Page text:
What’s Behind America’s Urban Revival?

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February 23, 2016

It won’t come as a surprise to hear that college-educated professionals between the ages of 25 and 34 are the largest factor in the recent growth of cities. But why so many people this age are flocking to cities is still a bit of a mystery. Up until the year 2000, a vast majority of college-educated people in this age group headed for the suburbs, reports CityLab.

There are plenty of reasons that have been thrown around for why this recent urban migration has happened; new living habits, a hatred of long commutes, delays in starting a family, and a tough homebuying market, but according to Coture and Jessie Handbury of the University of Pennsylvania, the main reason for this urban revival is based on something else; a new fondness for service amenities.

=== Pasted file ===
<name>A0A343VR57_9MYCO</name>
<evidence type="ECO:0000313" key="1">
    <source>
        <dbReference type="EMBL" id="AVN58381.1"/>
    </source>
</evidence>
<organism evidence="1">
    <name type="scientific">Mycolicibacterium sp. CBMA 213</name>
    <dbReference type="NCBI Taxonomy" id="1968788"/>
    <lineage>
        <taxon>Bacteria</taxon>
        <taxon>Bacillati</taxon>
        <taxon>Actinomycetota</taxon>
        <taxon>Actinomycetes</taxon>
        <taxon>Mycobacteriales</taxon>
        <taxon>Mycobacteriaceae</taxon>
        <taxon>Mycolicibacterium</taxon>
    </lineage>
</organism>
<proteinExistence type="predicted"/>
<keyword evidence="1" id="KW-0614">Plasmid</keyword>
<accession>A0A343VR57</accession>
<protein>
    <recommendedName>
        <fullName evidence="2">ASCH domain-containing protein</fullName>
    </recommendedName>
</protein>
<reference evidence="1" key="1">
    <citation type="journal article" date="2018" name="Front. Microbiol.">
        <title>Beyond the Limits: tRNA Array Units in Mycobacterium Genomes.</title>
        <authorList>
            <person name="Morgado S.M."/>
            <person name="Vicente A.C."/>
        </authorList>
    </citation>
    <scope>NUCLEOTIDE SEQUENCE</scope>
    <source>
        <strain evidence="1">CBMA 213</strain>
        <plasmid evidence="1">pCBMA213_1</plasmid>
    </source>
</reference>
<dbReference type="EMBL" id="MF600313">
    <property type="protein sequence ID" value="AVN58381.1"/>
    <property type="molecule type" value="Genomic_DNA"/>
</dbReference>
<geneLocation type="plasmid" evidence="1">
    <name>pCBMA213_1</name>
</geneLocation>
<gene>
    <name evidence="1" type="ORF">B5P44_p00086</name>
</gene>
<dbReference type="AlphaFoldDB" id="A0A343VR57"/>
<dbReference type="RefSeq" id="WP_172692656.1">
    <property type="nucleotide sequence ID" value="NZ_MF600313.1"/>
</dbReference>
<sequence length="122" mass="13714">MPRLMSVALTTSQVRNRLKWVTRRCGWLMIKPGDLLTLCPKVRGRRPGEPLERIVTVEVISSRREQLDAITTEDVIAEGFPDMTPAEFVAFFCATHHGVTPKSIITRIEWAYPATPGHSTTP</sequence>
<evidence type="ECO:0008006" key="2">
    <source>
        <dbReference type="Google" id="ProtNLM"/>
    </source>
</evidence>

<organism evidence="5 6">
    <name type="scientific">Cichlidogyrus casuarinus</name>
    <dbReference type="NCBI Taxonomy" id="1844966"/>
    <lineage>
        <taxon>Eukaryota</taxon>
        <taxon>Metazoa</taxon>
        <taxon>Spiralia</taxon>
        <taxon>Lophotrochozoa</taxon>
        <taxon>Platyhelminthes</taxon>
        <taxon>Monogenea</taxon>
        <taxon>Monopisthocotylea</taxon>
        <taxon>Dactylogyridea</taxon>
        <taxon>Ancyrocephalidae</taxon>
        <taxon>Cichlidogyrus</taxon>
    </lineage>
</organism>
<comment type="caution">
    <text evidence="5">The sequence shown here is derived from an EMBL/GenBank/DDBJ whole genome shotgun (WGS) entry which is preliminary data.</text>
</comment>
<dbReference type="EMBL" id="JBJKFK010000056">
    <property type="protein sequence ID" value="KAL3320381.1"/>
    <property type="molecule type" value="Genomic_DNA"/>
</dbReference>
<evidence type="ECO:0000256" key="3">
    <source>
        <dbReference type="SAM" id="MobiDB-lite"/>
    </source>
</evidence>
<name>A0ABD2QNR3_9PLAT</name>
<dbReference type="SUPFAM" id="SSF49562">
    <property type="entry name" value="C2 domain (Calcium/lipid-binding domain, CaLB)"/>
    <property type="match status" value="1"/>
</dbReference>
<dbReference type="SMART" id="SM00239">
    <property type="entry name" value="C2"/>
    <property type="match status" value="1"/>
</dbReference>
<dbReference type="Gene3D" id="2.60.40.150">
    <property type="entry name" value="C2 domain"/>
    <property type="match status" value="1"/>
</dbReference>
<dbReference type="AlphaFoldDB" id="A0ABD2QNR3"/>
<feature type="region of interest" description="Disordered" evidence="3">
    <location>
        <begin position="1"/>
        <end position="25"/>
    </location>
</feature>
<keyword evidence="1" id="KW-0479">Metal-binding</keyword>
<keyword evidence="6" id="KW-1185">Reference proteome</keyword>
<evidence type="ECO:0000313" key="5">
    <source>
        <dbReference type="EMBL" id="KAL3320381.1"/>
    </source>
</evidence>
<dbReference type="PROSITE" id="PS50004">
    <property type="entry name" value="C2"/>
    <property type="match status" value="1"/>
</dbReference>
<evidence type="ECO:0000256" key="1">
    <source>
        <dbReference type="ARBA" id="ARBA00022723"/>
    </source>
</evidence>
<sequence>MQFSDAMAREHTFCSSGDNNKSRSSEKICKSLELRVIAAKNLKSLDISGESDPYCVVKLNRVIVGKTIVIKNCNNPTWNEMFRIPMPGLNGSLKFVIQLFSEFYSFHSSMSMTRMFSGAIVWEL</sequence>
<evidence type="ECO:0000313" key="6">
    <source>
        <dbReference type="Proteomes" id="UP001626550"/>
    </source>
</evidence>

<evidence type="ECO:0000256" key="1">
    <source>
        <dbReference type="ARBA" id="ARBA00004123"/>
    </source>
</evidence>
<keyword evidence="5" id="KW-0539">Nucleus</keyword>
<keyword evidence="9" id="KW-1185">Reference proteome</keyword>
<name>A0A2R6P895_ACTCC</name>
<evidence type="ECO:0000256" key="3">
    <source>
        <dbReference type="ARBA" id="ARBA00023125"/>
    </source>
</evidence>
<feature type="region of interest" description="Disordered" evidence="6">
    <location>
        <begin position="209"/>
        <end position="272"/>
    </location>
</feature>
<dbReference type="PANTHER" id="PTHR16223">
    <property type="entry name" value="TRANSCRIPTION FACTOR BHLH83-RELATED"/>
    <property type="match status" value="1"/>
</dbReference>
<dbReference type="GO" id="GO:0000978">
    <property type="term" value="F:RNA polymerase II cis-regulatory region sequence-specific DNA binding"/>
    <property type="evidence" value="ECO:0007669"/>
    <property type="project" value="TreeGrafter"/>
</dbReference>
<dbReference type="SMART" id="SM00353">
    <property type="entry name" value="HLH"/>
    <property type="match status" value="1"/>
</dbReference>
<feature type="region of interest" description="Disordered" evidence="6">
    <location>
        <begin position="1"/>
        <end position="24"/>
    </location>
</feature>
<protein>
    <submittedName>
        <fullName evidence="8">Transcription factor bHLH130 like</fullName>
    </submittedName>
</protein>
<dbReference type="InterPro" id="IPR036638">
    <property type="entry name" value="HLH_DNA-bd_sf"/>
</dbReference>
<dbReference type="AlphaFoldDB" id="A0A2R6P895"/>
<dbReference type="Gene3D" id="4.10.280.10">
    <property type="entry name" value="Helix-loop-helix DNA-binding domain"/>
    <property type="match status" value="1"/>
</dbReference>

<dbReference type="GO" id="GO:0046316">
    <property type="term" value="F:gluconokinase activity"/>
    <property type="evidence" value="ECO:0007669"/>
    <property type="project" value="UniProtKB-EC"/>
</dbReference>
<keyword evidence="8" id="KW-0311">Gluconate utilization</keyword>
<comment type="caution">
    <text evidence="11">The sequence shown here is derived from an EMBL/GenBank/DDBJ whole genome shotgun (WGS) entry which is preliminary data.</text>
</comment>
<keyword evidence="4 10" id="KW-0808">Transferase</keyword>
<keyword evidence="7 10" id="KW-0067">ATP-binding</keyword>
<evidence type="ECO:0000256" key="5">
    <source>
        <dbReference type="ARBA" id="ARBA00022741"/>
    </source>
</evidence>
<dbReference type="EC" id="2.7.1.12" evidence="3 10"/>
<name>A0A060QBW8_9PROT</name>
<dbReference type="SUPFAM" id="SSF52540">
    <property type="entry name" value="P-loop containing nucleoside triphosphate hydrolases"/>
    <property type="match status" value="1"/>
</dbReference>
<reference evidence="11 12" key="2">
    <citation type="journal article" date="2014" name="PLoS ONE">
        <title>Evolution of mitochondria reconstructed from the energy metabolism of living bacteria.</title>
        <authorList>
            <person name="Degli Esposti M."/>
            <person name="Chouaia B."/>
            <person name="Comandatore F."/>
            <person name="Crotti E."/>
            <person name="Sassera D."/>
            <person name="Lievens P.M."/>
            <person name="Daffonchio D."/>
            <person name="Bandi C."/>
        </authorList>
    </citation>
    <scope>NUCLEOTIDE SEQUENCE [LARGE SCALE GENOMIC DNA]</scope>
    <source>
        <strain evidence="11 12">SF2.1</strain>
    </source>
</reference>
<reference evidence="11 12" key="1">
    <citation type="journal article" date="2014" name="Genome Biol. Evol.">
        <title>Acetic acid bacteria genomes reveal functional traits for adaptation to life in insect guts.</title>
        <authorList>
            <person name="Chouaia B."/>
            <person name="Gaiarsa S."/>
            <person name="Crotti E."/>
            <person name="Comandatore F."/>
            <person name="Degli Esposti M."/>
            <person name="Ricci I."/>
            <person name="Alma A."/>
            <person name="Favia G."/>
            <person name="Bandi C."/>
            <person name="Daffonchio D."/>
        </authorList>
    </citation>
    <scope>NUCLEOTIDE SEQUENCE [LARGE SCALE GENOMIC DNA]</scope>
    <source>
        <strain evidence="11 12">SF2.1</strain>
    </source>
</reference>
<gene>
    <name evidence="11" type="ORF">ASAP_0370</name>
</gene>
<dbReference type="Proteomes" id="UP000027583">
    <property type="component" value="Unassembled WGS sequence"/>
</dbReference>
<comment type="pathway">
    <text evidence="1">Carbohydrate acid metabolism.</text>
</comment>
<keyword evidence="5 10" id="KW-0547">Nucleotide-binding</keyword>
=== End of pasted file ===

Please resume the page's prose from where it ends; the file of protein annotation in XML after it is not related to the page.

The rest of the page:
Millennials seem to have developed a taste for living near things like music venues, theaters, bars, and gyms. Young professionals are increasingly apt to live in areas that have a higher density of amenities, meaning this shift from the suburbs to the city is due to a shift in preferences, which, in turn, means this might be a long-lasting phenomenon as opposed to a flash in the pan.

For a full look at the analysis, click the link below.

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